That’s why I think we should go with “a library for the 21st century.” It’s a subtle change, but marks an important difference; it’s not of our time, it serves our time. It makes clear that the library is designed to meet the needs of 21st-century students and faculty, in 2010 and beyond to 2099. It also communicates flexibility. It’s a library for today and tomorrow, or whatever unexpected possibilities the future brings.

Library of the future
You’ll have to forgive me for a column focusing almost entirely on the library. According to David Lankes, 2010 is supposed to be the year of the librarian, not the library. The focus should be on the people who provide the service and not the structure where it all happens. I agree, but if a building is a victim of long-deferred maintenance on campus it’s hard to ignore how a robust library could actually contribute to the success of the people who work there.

If students complain because they have nowhere to plug in their netbooks and smartphones, because they fail to get a wireless signal, or because the next open slot for a study room is a week from Tuesday, you probably could benefit from a new library or a serious renovation. Of course, if you currently have a 20th century academic library, you probably care little about what it’s called as long as someone builds you a new one. After all, there are too few sacred spaces on campus as it is. We need to make sure the ones we do have are worthy of the title.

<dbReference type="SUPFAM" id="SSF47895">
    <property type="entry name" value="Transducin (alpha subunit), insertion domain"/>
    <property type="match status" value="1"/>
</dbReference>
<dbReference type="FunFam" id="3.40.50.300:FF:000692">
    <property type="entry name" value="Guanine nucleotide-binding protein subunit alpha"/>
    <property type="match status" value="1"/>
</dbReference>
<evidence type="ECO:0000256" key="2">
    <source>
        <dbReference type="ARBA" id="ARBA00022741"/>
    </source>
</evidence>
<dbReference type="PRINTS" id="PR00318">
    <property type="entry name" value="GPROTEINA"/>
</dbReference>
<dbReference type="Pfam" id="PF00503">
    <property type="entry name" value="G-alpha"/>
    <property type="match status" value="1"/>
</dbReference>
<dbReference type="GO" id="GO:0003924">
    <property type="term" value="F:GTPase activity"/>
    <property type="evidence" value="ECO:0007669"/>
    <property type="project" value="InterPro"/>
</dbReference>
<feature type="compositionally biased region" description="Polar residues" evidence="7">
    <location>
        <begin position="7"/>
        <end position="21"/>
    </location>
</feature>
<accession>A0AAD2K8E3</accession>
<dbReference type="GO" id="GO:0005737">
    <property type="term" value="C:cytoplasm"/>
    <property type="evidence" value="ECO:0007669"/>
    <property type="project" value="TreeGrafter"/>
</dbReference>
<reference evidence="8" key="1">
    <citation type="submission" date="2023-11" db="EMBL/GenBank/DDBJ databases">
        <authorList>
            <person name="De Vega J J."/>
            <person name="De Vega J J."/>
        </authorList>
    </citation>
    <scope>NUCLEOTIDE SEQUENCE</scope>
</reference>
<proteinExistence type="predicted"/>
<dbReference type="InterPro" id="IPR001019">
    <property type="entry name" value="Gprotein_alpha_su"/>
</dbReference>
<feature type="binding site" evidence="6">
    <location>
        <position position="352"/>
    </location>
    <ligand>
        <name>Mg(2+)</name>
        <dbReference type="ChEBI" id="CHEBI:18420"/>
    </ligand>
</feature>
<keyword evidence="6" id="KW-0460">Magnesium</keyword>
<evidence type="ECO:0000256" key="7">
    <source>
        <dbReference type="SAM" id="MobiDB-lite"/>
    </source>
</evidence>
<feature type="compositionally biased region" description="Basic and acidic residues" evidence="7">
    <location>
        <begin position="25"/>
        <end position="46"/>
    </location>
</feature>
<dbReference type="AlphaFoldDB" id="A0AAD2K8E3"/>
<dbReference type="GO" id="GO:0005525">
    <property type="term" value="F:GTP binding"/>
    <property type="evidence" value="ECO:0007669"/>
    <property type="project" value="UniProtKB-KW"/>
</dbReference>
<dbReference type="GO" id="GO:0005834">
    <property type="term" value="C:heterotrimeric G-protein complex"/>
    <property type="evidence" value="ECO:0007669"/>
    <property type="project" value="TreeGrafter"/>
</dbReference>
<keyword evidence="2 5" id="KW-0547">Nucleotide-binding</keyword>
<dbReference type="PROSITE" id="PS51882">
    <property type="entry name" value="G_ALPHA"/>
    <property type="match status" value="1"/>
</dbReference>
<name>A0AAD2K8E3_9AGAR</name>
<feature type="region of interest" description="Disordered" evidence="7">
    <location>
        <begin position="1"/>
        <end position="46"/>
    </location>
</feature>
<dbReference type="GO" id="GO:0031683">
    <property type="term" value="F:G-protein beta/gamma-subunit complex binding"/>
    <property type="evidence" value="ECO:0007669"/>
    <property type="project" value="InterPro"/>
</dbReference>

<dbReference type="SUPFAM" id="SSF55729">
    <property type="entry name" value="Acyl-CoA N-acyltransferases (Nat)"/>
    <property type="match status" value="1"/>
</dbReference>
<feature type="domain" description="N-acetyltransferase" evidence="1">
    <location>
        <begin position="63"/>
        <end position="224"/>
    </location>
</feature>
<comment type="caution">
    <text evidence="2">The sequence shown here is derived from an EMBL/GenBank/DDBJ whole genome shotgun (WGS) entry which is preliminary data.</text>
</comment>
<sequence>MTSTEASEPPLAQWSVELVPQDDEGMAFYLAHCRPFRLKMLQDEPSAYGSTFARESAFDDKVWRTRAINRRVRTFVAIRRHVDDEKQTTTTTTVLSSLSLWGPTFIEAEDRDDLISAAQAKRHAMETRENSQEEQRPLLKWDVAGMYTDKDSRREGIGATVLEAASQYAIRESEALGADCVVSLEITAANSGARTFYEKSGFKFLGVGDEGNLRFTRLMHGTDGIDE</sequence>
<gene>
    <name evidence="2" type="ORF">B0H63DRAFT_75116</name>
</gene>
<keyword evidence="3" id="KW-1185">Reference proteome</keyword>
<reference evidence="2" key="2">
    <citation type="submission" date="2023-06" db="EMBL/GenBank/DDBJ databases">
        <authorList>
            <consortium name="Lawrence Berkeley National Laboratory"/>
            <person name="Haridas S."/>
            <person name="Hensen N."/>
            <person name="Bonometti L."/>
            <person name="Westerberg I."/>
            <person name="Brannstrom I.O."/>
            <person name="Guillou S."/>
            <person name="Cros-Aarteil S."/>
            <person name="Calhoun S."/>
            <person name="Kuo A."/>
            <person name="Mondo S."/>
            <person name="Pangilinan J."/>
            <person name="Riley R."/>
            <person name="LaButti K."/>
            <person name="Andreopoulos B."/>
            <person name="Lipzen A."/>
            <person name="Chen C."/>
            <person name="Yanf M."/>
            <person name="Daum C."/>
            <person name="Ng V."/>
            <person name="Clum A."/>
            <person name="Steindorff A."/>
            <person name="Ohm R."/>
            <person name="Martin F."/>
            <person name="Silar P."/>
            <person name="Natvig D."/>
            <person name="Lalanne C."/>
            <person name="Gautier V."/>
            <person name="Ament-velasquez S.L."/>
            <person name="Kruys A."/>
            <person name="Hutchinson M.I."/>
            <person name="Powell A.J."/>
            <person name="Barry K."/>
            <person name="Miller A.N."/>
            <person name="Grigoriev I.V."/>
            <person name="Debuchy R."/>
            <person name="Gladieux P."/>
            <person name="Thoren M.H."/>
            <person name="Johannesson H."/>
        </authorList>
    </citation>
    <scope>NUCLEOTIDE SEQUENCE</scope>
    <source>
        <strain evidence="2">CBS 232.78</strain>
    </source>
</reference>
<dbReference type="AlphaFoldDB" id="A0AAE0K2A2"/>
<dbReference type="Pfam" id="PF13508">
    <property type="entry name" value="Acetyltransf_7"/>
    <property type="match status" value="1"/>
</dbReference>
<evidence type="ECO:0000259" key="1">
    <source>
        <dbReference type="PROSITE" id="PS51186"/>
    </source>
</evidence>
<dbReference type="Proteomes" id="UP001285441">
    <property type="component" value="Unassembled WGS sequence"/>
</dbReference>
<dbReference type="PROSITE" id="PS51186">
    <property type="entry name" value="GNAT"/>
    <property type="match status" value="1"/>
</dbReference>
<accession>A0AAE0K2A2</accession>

Steven Bell is Associate University Librarian, Temple University, Philadelphia, PA.  For more from Steven visit his blogs, Kept-Up Academic Librarian, ACRLog and Designing Better Libraries or visit his web site.

Read more Newswire stories:

At Symposium on Sustaining Digital Information, a Call for Libraries To Step Up

Newsmaker Interview: Brian Schottlaender, 2010 ALA Melvil Dewey Medal Award Winner

U. of Waterloo Map Library Simplifies Approach To Attract More Users

Now that It’s the 21st Century… | From the Bell Tower

Remix Pedagogy, Libraries, and the Georgia State Case | Peer to Peer Review

Abundance of Information | Online Databases

Best Sellers in Social Sciences

The Latest Trends in Library Design
Hosted in partnership with Salt Lake County Library and The City Library—at SLCo’s Viridian Center—the newest installment of our library building and design event will let you dig deep with architects, librarians, and vendors to explore building, renovating, and retrofitting spaces to better engage your community.
Facts Matter: Information Literacy for the Real World
Libraries and news organizations are joining forces in a variety of ways to promote news literacy, create innovative community programming, and help patrons/students identify misinformation. This online course will teach you how to partner with local news organizations to promote news literacy through a range of programs—including a citizen journalism hub at your library.